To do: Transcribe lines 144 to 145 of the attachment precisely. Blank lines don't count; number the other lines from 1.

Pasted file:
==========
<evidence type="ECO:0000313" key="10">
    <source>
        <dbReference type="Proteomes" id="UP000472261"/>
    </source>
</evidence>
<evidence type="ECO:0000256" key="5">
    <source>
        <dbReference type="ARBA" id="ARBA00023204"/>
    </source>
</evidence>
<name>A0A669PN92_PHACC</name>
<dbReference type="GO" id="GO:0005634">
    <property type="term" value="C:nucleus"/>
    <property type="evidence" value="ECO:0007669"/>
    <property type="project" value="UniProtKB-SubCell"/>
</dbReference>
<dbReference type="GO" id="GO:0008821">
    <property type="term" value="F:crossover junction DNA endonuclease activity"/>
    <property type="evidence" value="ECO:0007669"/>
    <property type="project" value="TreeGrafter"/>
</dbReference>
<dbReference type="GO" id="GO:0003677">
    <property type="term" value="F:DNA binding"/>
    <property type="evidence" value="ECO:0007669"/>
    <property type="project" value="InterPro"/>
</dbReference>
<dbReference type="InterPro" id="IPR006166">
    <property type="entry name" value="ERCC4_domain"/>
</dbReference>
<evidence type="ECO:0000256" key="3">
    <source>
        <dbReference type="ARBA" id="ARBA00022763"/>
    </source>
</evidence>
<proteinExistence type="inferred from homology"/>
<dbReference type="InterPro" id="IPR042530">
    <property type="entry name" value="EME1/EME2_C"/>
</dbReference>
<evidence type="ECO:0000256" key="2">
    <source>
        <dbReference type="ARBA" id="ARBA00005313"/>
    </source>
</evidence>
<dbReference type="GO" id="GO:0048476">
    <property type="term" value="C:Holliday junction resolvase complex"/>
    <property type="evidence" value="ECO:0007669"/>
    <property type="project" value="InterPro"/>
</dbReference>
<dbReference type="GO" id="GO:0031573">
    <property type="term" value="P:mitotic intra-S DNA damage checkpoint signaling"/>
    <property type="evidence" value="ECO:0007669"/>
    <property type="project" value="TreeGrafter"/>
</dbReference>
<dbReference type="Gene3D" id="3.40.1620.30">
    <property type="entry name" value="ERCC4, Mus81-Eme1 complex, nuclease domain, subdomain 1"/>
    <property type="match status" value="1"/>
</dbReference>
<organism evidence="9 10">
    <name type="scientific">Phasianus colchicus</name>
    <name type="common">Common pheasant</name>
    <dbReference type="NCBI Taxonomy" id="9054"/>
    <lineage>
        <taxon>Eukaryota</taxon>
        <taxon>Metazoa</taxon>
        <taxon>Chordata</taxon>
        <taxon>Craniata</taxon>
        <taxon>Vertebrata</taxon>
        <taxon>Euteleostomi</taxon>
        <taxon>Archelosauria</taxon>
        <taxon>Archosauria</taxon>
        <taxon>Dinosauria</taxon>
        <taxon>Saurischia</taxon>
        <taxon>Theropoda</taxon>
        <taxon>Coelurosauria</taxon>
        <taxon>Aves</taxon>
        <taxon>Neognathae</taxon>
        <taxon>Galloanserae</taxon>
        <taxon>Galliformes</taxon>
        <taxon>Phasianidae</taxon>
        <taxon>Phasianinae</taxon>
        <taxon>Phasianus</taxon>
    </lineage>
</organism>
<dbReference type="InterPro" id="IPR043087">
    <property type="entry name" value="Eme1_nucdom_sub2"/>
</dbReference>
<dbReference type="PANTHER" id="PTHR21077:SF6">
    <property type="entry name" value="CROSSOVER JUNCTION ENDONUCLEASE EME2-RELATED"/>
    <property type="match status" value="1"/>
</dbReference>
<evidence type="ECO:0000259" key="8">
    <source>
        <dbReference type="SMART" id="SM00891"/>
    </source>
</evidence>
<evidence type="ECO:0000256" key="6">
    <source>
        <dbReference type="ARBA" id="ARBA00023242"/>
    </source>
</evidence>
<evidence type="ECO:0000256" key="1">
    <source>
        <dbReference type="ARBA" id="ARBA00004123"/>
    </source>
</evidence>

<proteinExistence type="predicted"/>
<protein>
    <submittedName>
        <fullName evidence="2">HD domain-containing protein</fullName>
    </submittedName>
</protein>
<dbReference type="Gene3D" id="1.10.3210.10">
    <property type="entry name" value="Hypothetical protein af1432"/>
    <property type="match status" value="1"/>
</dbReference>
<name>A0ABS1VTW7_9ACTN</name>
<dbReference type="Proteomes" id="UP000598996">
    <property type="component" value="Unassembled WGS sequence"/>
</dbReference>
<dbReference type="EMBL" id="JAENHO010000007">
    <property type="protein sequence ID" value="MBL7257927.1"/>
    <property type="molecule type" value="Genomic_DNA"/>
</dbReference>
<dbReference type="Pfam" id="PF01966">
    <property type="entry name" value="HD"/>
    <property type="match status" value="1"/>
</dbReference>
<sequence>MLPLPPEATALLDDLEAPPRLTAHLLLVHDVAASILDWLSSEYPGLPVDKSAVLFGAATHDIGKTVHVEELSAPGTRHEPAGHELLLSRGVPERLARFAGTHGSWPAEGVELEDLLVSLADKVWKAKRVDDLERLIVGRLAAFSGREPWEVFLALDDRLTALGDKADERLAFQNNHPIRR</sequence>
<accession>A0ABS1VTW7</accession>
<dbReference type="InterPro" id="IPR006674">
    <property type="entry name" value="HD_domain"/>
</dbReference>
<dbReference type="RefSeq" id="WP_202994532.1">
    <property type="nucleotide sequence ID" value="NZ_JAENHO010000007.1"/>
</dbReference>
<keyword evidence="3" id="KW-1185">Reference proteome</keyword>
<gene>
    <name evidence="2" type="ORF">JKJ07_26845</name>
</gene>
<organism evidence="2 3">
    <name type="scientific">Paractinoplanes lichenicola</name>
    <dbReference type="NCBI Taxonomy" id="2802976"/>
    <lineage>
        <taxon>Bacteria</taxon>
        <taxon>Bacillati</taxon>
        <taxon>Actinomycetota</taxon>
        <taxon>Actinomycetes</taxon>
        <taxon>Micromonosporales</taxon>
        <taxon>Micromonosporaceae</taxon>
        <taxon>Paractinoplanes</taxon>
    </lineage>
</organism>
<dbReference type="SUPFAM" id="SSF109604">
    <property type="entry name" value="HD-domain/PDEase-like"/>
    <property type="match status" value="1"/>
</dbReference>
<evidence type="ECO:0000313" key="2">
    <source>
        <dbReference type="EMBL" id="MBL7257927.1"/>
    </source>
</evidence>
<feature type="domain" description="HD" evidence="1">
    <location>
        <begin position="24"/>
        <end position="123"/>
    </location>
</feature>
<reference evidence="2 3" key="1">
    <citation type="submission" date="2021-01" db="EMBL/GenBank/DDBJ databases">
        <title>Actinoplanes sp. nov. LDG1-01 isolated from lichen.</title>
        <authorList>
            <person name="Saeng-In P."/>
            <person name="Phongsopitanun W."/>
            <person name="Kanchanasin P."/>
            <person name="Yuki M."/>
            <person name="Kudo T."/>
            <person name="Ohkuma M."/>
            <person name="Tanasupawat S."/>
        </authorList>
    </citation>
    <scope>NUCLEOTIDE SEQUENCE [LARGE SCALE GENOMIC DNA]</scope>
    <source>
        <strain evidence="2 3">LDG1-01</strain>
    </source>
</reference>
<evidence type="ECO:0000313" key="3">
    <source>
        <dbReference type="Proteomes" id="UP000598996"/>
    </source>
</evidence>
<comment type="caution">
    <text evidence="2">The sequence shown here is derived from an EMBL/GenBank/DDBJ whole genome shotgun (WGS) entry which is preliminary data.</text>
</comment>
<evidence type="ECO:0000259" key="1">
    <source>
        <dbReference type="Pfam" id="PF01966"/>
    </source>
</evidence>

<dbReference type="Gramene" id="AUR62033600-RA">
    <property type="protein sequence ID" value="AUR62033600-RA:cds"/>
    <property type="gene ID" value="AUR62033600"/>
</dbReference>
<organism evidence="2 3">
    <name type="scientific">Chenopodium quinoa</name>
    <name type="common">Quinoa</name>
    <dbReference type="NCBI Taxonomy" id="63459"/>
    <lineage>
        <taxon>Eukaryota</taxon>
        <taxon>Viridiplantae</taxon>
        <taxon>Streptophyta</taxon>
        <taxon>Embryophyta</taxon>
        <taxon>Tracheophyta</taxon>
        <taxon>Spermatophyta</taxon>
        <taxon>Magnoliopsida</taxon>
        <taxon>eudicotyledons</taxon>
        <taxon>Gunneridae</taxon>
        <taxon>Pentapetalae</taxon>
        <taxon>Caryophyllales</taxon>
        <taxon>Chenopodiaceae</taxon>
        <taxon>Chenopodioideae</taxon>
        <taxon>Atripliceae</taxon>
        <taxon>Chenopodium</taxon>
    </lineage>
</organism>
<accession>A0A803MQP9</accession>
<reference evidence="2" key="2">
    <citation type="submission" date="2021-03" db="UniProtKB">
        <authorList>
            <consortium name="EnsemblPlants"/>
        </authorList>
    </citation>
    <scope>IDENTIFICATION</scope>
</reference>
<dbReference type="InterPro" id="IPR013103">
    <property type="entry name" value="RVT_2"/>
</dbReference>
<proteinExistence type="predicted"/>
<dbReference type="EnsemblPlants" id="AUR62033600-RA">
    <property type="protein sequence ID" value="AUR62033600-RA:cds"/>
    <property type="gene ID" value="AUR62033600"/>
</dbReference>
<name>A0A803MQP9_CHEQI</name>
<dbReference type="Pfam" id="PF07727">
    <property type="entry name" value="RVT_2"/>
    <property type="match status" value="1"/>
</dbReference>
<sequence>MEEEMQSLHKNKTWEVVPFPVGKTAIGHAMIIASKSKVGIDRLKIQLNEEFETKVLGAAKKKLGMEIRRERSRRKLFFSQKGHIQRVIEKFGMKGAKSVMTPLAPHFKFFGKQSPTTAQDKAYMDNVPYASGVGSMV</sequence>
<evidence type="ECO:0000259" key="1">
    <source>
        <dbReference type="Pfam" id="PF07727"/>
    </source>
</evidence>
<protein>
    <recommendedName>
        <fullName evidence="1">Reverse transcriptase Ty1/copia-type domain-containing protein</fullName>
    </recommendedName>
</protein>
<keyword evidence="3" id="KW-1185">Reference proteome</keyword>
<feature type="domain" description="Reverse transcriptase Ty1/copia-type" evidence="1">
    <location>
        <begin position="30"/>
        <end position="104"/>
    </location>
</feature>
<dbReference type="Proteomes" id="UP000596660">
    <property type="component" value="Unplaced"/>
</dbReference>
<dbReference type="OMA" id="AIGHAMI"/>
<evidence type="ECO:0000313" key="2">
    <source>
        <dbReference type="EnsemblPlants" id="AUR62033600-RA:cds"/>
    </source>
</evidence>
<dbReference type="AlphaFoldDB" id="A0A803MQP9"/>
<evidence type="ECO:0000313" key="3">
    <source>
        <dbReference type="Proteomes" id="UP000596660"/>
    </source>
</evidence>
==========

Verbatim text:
        <taxon>Bacteria</taxon>
        <taxon>Bacillati</taxon>